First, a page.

ANDREW FITZGERALD: That model of the aliens appear, there is a short period of time before they begin any sort of action, and so, you have a period of time of spreading information in which our communications infrastructures are still working.
BROOKE GLADSTONE: A lot of the technology is going to be the first thing to go, no internet, maybe no phone communications or at least cell phones, so how do you even begin as a journalist to get the information out?
ANDREW FITZGERALD: Right. The first things Zlord the alien lord wants to do is eliminate human ability to communicate. We are incredibly reliant on the technologies that we use on a daily basis. We are not very prepared for those technologies to not be there. Human communication has this rich history of different formats, everything from carrier pigeons to smoke signals to ham radio but we don't have a lot of experience in, say, ham radios, which is the format we decided would be probably the best one to use. You can -- you could probably fit a tweet around a pigeon’s leg.
BROOKE GLADSTONE: So [LAUGHING] but seriously, how would journalists in the classic sense during an alien invasion, what would you cover?
ANDREW FITZGERALD: When the aliens invade, the first thing that you need to do is do some service journalism. Report where they're moving, what they're up to. You need to explain alien anatomies, such that people know that what looks like an alien's hand is actually its mouth and so you don't want to move your delicious human guts anywhere near that appendage.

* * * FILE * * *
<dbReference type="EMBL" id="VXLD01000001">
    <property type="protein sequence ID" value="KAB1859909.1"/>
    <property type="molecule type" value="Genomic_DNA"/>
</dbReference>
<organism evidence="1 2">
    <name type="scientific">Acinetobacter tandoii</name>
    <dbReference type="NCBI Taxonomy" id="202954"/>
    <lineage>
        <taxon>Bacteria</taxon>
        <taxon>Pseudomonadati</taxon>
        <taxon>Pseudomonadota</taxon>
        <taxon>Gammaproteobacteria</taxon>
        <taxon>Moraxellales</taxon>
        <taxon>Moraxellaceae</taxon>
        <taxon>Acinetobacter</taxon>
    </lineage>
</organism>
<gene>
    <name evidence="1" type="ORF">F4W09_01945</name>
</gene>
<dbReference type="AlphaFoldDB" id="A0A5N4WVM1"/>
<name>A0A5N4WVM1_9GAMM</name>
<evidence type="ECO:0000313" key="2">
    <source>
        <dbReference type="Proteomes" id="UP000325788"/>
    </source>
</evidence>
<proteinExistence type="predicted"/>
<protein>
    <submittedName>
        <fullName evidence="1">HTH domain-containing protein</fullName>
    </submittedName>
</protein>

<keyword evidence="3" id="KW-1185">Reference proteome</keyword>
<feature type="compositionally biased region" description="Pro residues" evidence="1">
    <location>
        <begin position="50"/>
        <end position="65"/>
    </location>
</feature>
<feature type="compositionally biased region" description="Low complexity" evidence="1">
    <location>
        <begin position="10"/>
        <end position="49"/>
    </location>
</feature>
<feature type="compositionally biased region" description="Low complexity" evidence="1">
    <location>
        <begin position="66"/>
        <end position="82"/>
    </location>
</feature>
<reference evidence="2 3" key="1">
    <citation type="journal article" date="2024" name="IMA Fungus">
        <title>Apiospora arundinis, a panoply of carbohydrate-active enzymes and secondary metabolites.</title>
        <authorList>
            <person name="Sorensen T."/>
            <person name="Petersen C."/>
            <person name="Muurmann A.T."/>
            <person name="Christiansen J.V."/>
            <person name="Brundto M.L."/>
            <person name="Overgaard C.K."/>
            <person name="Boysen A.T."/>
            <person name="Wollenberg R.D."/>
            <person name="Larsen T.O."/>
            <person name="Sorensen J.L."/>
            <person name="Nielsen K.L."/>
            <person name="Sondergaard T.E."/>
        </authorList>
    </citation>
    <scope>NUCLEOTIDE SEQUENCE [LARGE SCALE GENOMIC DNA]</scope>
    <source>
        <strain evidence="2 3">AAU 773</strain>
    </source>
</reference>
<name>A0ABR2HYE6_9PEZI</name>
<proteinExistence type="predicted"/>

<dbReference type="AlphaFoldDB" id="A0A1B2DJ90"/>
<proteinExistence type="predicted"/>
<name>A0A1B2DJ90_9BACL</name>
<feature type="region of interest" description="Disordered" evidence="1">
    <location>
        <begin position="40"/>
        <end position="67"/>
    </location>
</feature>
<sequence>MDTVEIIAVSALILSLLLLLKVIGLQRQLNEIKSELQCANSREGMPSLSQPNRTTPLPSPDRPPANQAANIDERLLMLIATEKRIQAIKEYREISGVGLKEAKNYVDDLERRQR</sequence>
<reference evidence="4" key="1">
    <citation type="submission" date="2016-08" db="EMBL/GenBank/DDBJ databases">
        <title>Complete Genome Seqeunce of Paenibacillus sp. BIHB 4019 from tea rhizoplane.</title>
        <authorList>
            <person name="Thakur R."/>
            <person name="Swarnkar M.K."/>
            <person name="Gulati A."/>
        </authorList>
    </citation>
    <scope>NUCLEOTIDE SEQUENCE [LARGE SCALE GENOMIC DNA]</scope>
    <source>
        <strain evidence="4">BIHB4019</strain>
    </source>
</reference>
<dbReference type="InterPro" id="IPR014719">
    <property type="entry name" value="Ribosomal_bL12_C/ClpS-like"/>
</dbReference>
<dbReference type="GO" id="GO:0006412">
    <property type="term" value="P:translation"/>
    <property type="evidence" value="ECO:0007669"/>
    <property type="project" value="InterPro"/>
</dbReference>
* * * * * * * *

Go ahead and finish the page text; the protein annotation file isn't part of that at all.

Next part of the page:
BROOKE GLADSTONE: So what was the reaction among your journalism cohort when someone raised the idea that perhaps journalists ought to engage in getting the aliens’ side of things?
ANDREW FITZGERALD: There’s a fair amount of shouting down.
First we talked about which celebrity journalist would be first to interview Zlord the alien lord Lord Zlord, full well knowing that there was a high percentage chance of them not surviving the interview.
BROOKE GLADSTONE: Geraldo Rivera. [LAUGHS]
ANDREW FITZGERALD: No names, no names.